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In a recent post, Medtronic opted to share some key insights about its work with Elon Musk and his private space enterprise. The medical device maker’s story highlighted the value of Musk’s Silicon Valley-style approach to his companies, which emphasizes quick innovation that’s directed towards the development of real-world, practical solutions in the shortest time possible.
Medtronic’s Puritan Bennett 980 Ventilator Series is the company’s most advanced ventilator. It allows patients to breathe naturally through a series of innovative breath delivery technologies. It’s also fitted with a unique ventilator assistance feature that allows the machine to continue delivering ventilatory support even in the event of certain system failures. The flagship machine is built in Medtronic’s facility in Galway, Ireland, and it has become a staple in numerous hospitals.
In a typical year, Medtronic’s Galway plant could produce about 7,500 valves for its flagship ventilator. But with COVID-19 spreading across the globe, the need for ventilators increased rapidly and significantly. Medtronic promptly increased the production of its ventilators, and by mid-March, the Galway plant had raised its output by 40%. But it was not enough. Building ventilators is a complex process, after all, and the machines require advanced components that are difficult to manufacture.
One of these components is a proportional solenoid (PSOL) valve, a highly complex piece of machinery that controls the flow of air and oxygen inside the machine. The PSOL valve consists of over 50 parts, and each must be manufactured with surgical precision, with some components having tolerances as thin as a strand of hair. Medtronic’s most advanced ventilator used three of these PSOL valves per unit, and as noted by Medtronic Engineer Matt Phillips, the medical device firm was pretty much at a loss about how it could meet the increasing demand for its products.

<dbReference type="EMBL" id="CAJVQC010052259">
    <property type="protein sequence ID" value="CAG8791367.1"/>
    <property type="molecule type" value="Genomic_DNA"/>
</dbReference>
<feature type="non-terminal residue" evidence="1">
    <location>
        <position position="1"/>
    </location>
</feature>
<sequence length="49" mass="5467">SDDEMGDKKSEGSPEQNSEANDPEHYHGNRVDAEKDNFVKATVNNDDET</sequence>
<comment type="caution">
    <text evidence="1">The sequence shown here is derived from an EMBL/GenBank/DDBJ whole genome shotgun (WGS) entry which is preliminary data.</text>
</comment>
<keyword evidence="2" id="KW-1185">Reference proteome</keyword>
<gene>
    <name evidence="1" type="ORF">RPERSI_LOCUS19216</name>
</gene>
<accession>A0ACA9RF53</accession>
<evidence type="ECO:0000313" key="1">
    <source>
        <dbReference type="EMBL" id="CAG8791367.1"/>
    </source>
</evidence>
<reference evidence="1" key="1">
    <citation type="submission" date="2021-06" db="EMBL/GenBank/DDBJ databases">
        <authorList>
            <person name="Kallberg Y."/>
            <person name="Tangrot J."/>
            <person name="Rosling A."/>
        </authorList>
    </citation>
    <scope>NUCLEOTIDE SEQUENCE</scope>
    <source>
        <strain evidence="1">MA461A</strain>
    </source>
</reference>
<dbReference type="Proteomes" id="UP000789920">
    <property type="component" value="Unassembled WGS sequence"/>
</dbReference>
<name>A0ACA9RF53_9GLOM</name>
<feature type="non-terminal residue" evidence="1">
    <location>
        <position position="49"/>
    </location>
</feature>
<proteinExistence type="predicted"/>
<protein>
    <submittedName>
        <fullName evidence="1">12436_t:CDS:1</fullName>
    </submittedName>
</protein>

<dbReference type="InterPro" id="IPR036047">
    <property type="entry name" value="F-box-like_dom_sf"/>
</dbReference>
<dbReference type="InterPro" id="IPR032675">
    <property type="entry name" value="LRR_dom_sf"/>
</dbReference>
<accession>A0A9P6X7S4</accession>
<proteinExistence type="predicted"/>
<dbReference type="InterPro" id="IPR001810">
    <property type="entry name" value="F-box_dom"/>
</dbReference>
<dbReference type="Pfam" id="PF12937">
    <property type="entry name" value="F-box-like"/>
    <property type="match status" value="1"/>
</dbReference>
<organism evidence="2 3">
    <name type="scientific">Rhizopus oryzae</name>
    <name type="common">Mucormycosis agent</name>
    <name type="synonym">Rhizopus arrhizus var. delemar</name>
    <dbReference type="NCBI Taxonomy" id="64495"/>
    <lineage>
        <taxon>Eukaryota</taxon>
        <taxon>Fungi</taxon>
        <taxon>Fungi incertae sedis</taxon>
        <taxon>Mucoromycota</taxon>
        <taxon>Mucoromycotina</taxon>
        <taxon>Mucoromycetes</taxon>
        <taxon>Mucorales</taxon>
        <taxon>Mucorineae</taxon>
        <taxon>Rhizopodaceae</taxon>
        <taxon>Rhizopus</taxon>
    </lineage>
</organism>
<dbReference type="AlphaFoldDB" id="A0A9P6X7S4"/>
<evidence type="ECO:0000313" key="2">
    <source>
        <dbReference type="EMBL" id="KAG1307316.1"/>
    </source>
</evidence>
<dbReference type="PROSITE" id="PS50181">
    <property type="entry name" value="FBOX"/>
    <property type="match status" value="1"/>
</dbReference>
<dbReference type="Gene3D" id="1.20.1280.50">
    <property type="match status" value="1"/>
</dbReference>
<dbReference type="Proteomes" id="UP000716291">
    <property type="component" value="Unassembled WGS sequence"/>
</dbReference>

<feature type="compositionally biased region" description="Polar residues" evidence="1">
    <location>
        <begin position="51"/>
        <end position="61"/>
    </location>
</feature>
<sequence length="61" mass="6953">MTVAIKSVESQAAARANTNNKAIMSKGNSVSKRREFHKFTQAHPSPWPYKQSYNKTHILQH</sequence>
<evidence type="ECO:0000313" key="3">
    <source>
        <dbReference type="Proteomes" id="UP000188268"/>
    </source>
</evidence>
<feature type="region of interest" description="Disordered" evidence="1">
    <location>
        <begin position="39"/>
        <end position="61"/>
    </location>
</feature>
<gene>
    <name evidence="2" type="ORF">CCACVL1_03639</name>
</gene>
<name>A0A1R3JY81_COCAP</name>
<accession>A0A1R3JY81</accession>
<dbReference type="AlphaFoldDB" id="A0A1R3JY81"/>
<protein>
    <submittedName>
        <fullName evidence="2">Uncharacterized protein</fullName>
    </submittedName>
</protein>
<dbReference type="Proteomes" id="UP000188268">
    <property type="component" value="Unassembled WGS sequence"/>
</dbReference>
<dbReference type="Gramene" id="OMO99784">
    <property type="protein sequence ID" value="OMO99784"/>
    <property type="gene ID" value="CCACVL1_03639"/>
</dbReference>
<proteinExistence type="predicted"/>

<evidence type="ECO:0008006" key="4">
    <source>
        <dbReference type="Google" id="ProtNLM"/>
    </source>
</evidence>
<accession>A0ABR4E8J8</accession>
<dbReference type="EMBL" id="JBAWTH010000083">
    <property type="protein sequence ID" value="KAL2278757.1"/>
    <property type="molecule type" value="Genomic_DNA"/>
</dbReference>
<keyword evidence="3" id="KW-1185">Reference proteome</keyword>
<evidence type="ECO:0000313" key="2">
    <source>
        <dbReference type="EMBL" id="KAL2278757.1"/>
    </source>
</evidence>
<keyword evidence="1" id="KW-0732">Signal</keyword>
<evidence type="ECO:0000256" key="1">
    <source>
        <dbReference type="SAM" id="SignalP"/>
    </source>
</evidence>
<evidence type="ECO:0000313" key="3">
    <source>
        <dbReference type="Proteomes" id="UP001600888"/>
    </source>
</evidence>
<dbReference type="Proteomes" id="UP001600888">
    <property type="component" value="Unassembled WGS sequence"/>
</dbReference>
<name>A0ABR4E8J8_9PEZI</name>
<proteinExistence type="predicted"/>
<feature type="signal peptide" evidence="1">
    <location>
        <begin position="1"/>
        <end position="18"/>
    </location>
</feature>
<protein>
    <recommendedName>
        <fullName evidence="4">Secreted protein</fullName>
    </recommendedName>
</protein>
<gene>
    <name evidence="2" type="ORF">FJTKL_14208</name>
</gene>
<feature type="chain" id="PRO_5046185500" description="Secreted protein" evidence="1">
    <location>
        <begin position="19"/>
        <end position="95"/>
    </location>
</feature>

And then Elon Musk called, and he came with a unique, interesting proposal.
Musk’s private space firm, SpaceX, which made its mark in the industry with its reusable rockets and its Crew Dragon spacecraft, offered to make PSOL valves for Medtronic. SpaceX proved to be the perfect partner for the medical device maker, as it already had a division that designs and manufactures valves for its rockets. The private space enterprise’s engineers were top-notch, and they had the technical expertise to stand up to the challenge. And with that, the two companies’ collaboration began.
In a display of its quick, Silicon Valley-style approach to problem-solving, SpaceX did not waste any time. COVID-19 was not letting up, and neither was Elon Musk’s private space enterprise. SpaceX promptly converted part of its rocket factory in Hawthorne, California to produce PSOL valves with the help of Medtronic employees. To maximize mobility and speed, the team even built a PSOL valve manufacturing line on carts. Ultimately, the SpaceX and Medtronic team achieved in months what might have otherwise taken years.
As noted by the Medtronics engineer, SpaceX did not scrimp on its talent, with some of the engineers who worked on the Crew Dragon capsule working on the Medtronic project. Quality control was extremely high, with the valves produced at the SpaceX site undergoing rigorous testing before being shipped to Galway.
“We had their best technicians. We had their best engineers. Some of the people working on this project are the very people who just launched the first private commercial crew to the International Space Station. They brought the same kind of energy to this project that they brought to putting astronauts into space,” Phillips noted.
“When it comes down to it, these ventilators are going to save lives,” Phillips said. “So every component has to be perfect. There is no room for error, which is why we put these valves through such an intensive testing protocol,” the Medtronic engineer added.
Thanks in no small part to the quick initiative of the SpaceX team, the medical equipment company now has the capability to produce 9,000 PSOL valves for Medtronic’s flagship ventilator over the next 8 to 10 weeks. That’s about the same amount of valves that Medtronic’s Galway plant produced in 2019. The Galway facility, for its part, could now operate at five times the volume of its pre-pandemic operations.
“I have never seen anything like this in my life… This project certainly changed the way I look at production, partnership, and innovation. I know that, with the right focus and the right energy, we can take what we learned from this project and apply it to other challenges that come our way,” Phillips remarked.